SUMMARY OF THE INVENTION

The invention proceeds from the discovery that in order to obtain optimal conditions of pressure and flow within the perforated plate, a large number of outlet channels associated with a smaller number of inlet channels is desirable, limits, however, being established structurally on this arrangement with regard to the strength of the perforated plate based on the necessary supply of heat.

An object of the present invention, therefore, is to provide a perforated plate construction which, with due consideration of optimal melt, inflow and outlet conditions, has sufficient strength in the outlet region of the melt strands.

This and other objects of the invention are obtained by the provision of a plurality of inlet channels for supply of plastic material thereto and a plurality of outlet channels from which strands of the plastic material can be discharged from the plate for underwater granulation, the inlet channels being surrounded by heat exchange means for effecting heat exchange with the plastic material flowing therein, each inlet channel being connected to a plurality of outlet channels having longitudinal axes which are inclined with respect to the longitudinal axis of the associated inlet channel, said longitudinal axes of the outlet channels being arranged with respect to the associated inlet channel such that they intersect the longitudinal axis of the inlet channel.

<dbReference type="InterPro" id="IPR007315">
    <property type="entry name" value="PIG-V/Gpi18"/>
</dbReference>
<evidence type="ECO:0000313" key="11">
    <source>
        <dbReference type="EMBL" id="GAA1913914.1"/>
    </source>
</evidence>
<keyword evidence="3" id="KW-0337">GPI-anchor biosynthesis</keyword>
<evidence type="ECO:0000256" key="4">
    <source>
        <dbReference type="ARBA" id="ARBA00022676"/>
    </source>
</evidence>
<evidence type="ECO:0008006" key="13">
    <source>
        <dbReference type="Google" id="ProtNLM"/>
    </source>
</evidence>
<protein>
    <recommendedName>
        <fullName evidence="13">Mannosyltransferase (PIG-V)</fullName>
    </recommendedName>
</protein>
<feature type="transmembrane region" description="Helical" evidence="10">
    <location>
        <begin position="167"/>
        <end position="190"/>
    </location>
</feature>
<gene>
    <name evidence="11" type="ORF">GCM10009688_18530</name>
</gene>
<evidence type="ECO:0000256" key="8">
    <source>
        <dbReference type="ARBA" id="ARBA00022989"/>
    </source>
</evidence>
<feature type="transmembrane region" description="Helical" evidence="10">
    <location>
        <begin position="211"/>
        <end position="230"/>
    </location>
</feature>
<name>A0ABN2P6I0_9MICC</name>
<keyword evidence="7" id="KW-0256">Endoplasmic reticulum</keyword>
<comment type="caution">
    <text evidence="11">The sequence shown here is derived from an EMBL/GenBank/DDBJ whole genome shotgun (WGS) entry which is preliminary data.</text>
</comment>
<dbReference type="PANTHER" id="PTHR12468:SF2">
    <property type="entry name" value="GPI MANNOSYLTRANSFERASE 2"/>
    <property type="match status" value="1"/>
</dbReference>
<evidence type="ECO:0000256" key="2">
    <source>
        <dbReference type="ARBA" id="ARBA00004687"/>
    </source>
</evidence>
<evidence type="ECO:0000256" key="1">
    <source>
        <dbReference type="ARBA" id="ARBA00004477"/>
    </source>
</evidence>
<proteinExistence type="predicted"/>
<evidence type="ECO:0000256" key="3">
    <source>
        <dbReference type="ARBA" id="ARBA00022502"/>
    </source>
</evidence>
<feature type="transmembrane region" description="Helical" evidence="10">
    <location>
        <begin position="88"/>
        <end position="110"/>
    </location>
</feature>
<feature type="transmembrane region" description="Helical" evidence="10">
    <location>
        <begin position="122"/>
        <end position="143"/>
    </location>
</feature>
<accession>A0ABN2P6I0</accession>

In further accordance with the invention, the inlet channel includes a tapered or funnel shaped region connected to the associated plurality of outlet channels and the outlet channels have a collective cross-sectional area which is substantially equal to the cross-sectional area of the tapered region.

By providing the tapered or funnel-shaped constriction in each inlet channel feeding a plurality of outlet channels and by making the collective cross-sectional area of the outlet channels substantially equal to that of the inlet channel, disturbances in the flow of the melt into the outlet channels are avoided which could lead to an uneven flow of the melt.

By arranging the outlet channels at an angle of inclination with respect to the inlet channels, they form a common melt inlet which prevents in-flow disturbances. Thus, in this way, in simple fashion, via only one inlet channel which tapers in funnel shape, a large number of outlet channels can be supplied with melt, so that, with a small inside diameter of the inlet channels, as compared with previously known embodiments, substantially more outlet channels can be arranged. In this regard, the web-like areas remaining at the front surface of the perforated plate have a high moment of resistance to thermal deformations.

In one advantageous embodiment of the invention, the inlet channels are of circular cross-section and the outlet channels have discharge openings disposed in a common outlet plane on a pitch circle whose center is disposed on the longitudinal axis of the associated inlet channel. This permits a large number of outlet channels to be associated in a simple geometrical form with the inlet channels with economical manufacture.